Recommendation for second reading on the common position for a regulation on genetically modified food and feed

May 29, 2003

Brussels, 28 May 2003

FINAL A5-0202/2003 23 May 2003 Type of Procedure: Codecision procedure (second reading)
RECOMMENDATION FOR SECOND READING on the Council common position for adopting a European Parliament and Council regulation on genetically modified food and feed
Full text

[...] EXPLANATORY STATEMENT

In a number of important respects, the common position agrees with the proposals made by Parliament at first reading.

The principal provisions of the common position are as follows:

Thresholds for adventitious or technically unavoidable contamination

At first reading, the EP opposed the idea of a threshold for unauthorised genetically modified organisms (GMOs) which had received positive scientific risk assessments.

The Council proposes a three-year transitional provision which:

imposes a limit of 0.5%. If necessary, this level may be reduced by means of the committee procedure, particularly for GMOs sold direct to the final consumer.

After the transitional period, the 'zero tolerance' which Parliament called for would apply.

This transitional period was rejected by the committee.

b. Limit values for labelling

At first reading, the EP called for a limit value for labelling of 0.5%, but only for food/feed produced from GMOs. In the case of living GMOs, the EP called for 'zero tolerance'.

The Council has set a limit of 0.9% above which food containing GMO material whose presence is adventitious or technically unavoidable would have to be labelled accordingly. Particularly in the case of food or feed which contains or consists of GMOs (the latter meaning living GMOs), lower limits may be set under the committee procedure.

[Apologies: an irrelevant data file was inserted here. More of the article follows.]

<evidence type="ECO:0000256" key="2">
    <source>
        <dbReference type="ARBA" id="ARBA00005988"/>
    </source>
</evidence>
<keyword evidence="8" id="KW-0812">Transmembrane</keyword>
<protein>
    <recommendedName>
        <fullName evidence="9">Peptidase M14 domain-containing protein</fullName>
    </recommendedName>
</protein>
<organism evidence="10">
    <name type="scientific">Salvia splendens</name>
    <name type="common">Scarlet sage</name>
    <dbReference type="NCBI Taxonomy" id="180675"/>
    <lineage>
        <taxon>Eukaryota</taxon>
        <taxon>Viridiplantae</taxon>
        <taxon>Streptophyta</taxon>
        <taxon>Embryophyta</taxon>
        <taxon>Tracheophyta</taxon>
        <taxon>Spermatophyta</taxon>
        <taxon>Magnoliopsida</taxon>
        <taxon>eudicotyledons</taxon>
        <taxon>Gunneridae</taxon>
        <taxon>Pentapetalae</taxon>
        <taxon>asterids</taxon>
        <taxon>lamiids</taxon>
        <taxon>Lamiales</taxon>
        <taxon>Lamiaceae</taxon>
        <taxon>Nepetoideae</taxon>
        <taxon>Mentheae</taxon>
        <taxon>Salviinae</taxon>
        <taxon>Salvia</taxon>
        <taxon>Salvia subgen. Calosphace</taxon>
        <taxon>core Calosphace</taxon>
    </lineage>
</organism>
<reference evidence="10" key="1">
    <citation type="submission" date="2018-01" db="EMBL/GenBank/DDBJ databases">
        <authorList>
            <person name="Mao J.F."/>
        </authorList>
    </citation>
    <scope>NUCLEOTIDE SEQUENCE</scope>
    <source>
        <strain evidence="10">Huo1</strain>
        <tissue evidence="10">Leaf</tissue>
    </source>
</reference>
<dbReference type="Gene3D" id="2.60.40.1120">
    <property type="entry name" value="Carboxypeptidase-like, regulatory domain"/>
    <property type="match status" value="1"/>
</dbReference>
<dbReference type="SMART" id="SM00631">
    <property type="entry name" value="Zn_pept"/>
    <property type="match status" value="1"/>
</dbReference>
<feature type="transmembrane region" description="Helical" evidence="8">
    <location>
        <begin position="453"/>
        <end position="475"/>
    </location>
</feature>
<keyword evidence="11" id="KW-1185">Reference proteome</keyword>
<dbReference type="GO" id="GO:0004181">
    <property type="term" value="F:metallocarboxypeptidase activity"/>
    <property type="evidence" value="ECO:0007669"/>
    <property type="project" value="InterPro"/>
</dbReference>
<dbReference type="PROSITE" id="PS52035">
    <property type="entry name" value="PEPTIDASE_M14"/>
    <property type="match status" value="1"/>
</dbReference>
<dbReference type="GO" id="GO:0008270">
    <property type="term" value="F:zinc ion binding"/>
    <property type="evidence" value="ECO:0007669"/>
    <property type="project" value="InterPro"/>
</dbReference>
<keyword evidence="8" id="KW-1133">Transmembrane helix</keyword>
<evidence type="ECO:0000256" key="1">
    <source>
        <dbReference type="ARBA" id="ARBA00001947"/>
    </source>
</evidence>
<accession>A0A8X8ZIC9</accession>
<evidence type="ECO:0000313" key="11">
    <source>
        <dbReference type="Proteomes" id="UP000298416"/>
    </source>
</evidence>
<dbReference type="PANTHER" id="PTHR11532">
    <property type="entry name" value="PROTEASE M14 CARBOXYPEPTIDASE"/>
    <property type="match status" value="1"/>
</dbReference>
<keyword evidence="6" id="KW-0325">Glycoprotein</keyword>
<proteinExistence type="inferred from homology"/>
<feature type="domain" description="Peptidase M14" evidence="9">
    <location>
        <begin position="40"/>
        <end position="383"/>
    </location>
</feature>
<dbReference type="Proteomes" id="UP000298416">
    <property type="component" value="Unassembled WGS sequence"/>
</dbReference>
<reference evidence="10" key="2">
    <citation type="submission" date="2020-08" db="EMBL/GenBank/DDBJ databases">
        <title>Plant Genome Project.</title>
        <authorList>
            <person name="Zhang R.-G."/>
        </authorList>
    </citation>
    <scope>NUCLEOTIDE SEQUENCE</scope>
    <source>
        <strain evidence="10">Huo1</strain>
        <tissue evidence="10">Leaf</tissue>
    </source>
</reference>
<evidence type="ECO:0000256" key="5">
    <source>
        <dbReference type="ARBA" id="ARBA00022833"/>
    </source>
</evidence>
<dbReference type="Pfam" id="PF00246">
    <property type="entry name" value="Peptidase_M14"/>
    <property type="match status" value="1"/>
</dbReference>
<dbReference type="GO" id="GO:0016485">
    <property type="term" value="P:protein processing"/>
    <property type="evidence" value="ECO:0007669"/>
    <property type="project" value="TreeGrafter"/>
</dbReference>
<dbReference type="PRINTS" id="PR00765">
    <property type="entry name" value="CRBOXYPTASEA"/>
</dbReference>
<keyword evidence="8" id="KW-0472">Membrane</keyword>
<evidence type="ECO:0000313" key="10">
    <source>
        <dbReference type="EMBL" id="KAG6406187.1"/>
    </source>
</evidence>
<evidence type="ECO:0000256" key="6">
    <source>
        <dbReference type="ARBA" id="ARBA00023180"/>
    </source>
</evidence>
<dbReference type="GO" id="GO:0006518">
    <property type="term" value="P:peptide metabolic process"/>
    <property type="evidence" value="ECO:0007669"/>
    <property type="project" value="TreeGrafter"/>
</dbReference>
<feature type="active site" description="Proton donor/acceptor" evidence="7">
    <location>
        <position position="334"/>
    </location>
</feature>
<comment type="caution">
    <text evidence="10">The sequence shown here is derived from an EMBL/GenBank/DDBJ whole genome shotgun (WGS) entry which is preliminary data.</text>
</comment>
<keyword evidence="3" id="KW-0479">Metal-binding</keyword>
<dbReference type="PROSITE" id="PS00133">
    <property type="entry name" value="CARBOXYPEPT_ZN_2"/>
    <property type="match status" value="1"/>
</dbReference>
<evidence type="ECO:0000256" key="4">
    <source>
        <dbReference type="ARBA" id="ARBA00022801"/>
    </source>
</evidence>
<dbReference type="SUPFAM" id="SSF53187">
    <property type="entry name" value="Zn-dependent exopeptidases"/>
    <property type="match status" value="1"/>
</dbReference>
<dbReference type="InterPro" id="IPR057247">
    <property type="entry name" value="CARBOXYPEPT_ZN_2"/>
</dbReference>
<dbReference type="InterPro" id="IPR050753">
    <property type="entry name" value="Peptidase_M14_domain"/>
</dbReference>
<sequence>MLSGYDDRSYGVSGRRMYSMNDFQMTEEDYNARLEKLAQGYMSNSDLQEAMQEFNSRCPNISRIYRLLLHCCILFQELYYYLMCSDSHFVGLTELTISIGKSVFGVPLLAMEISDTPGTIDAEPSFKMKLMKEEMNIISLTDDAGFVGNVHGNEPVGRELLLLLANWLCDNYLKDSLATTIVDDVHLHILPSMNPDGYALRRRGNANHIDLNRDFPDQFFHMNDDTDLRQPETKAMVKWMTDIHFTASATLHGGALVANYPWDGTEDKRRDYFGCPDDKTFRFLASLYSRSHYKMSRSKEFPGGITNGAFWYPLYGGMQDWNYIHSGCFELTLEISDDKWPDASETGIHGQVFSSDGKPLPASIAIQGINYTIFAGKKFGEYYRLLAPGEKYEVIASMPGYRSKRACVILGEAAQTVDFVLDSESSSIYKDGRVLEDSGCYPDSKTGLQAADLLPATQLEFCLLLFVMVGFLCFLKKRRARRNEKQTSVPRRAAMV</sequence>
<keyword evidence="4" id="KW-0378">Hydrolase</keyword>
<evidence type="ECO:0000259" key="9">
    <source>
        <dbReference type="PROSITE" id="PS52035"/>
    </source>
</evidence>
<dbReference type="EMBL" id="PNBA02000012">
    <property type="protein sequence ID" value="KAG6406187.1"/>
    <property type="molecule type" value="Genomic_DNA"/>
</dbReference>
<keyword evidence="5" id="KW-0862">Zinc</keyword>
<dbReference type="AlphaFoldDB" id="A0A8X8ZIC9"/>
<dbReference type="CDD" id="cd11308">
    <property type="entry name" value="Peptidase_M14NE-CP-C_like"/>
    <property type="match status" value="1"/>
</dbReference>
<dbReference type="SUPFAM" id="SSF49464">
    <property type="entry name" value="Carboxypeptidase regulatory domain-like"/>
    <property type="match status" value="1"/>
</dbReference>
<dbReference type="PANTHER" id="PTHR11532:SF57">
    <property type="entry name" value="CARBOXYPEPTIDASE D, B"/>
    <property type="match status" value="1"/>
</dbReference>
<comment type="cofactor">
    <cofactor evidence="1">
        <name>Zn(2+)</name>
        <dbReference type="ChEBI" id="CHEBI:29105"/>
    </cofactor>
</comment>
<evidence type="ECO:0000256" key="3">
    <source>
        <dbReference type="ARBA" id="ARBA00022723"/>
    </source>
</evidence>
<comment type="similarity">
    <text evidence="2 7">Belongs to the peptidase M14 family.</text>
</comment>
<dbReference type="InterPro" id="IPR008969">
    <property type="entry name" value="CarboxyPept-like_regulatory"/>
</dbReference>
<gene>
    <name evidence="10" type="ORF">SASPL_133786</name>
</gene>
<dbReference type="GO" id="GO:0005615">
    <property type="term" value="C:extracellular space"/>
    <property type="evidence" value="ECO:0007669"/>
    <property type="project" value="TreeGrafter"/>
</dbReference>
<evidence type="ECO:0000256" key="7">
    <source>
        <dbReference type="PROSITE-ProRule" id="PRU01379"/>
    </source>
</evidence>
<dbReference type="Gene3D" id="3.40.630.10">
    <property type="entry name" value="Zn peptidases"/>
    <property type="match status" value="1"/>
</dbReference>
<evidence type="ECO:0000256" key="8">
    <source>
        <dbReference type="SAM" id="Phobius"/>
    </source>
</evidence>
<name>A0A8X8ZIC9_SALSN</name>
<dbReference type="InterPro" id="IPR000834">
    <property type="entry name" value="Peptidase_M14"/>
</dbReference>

The amendments from 1st reading have been reinstated and adopted.

c. Coexistence

The principal aim of the proposed labelling of genetically modified food and feed is to ensure that consumers have freedom of choice. The separation of genetically modified food and feed from that which is not GM is a basic precondition for this.

This concern was a central theme at first reading. The relevant amendments, 14, 43 and 88, were adopted by a clear majority. These amendments required operators in future to take the requisite measures to avoid adventitious contamination. Regrettably, the Council and Commission did not take this position into account and therefore these amendments have been reinstated and adopted.

[...]

Committee on the Environment, Public Health and Consumer Policy - Rapporteur: Karin Scheele

You've reached your article limit

Register to continue

Registration is free and only takes a moment. Once registered you can read a total of 6 articles each month, plus:

  • Sign up for the editor's highlights
  • Receive World University Rankings news first
  • Get job alerts, shortlist jobs and save job searches
  • Participate in reader discussions and post comments
Register

Have your say

Log in or register to post comments

Featured Jobs

Senior Lecturer in Human Genetics LOUGHBOROUGH UNIVERSITY
Senior Lecturer in Biochemistry LOUGHBOROUGH UNIVERSITY
Lecturer in Biochemistry LOUGHBOROUGH UNIVERSITY
Professor in Marketing UNIVERSITY OF GLASGOW

Most Commented

Artist Frank Boelter sitting in life-size paper boat

Creator of crowdfunding teaching tool says entrepreneurship courses should drop the traditional business plan as a method of assessment

Social media icons

Gabriel Egan laments the narcissistic craving for others’ approval brought on, he says, by the use of social networking websites

Elly Walton illustration (25 August 2016)

Treating students as consumers has precipitated a rush to the bottom to give them exactly what they want, says John Warren

Superhero costumes hanging on a washing line

Senior management do not recognise support staff’s pivotal role in achieving positive student outcomes, administrators say

Man photocopying a book

Students think it ‘unfair’ to be punished for unintentional plagiarism